Xcel Energy plan to capture stranded assets from coal-fired plant challenged at PUC
Energize Weekly, May 23, 2018
An Xcel Energy proposal to close two Colorado coal-fired power plants as part of a plan to move to 55 percent renewable power by 2026 has drawn wide support, but how the closure is to be paid for has become a bone of contention.
The price tag for shutting the 660 megawatts (MW) at the Comanche 1 and 2 units, near the city of Pueblo, is about $193 million, in accelerated depreciation and decommissioning costs, according to Xcel.
Where that money comes from and even if the price is correct is being fought out in a docket before the Colorado Public Utilities Commission (PUC).
It is, however, more than simply a Colorado question as market pressure and clean energy policies are prompting more utilities to close coal-fired power plants.
Since 2009, 268 coal-fired units have been shut down, leaving 262 operating plants, according to the Sierra Club’s Beyond Coal campaign. Most of the closures came as plants became obsolete or uncompetitive in the market.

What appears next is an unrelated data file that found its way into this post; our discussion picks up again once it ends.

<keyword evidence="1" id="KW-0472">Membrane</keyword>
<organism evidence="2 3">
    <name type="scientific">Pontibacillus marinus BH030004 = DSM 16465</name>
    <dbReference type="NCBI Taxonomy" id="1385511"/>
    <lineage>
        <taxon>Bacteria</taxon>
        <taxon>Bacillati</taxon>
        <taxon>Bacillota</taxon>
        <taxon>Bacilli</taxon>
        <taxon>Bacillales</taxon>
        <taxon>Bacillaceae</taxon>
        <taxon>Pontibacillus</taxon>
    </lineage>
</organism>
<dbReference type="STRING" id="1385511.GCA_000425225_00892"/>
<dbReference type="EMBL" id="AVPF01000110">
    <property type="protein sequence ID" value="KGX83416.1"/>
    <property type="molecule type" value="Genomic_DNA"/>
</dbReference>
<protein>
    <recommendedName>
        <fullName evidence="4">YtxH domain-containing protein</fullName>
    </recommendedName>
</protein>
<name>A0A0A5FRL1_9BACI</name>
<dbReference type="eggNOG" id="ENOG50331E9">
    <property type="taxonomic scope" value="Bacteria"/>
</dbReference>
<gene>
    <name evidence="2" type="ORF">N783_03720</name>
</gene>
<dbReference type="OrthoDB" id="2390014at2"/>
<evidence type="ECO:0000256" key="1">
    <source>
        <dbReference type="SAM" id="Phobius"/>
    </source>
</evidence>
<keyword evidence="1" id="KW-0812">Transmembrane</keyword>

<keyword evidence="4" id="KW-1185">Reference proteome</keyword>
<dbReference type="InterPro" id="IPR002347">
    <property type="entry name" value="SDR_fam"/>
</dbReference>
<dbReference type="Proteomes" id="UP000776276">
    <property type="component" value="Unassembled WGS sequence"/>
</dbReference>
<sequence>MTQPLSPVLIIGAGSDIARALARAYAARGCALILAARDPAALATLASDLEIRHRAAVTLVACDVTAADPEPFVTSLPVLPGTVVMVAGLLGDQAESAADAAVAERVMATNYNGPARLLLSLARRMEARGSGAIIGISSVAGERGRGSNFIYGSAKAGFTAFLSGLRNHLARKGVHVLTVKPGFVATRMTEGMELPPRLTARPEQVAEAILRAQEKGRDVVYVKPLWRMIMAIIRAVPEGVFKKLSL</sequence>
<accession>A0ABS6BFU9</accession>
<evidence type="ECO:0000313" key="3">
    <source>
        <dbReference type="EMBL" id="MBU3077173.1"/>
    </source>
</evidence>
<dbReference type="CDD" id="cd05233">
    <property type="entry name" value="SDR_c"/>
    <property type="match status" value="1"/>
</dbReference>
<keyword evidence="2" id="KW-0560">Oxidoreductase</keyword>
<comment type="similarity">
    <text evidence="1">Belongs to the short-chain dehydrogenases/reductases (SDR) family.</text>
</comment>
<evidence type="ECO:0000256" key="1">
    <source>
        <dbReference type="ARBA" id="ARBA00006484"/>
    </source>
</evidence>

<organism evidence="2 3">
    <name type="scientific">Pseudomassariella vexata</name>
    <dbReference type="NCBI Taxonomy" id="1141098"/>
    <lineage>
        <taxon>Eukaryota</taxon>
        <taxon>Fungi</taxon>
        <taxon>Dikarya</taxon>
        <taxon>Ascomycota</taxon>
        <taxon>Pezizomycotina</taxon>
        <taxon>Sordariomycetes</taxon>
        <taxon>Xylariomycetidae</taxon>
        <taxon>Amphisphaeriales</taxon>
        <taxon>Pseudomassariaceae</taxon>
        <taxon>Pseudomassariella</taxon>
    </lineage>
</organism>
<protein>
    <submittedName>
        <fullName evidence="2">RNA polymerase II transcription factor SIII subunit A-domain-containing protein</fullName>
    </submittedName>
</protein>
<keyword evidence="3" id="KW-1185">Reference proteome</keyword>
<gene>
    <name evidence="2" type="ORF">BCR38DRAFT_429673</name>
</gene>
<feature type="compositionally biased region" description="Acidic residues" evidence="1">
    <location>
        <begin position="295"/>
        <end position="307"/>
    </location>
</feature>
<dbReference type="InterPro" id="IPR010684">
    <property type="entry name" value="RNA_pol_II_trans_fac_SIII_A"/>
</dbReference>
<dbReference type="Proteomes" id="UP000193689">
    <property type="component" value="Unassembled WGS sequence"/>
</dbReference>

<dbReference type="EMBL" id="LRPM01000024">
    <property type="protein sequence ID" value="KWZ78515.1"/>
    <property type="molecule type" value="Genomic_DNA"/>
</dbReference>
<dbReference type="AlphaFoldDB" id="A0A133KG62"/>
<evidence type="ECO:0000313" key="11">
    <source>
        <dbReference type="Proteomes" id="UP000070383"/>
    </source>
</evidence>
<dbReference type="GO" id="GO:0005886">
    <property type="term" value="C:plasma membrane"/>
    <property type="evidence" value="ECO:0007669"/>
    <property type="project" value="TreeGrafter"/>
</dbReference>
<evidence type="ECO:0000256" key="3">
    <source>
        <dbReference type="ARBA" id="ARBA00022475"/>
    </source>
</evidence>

In 2018, another 12.5 gigawatts of coal-fired generation are expected to close, according to energy analyst Bloomberg New Energy Finance. That is equivalent to closing forty Comanche 1 units.
How unrealized amortization or stranded asset and the costs of dismantling units is captured is a growing question in the industry.
“Stranded assets are high on the list of problems, especially for regulated utilities,” said Zach Pierce, a spokesman for the Beyond Coal campaign. “This is a big challenge.”
In Xcel’s case, the question is complicated by the fact that the closures are tied to a comprehensive plan to shift to more renewable energy. The Colorado Energy Plan is a voluntary initiative on Xcel’s part, and one the utility says it will not pursue if it raises customer bills.
Under the plan, the two Comanche units would be retired about 10 years ahead of schedule, and Xcel would seek bids from developers for 1,000 MW of wind power, up to 700 MW of solar facilities and 700 MW of natural gas-fired generation or energy storage projects.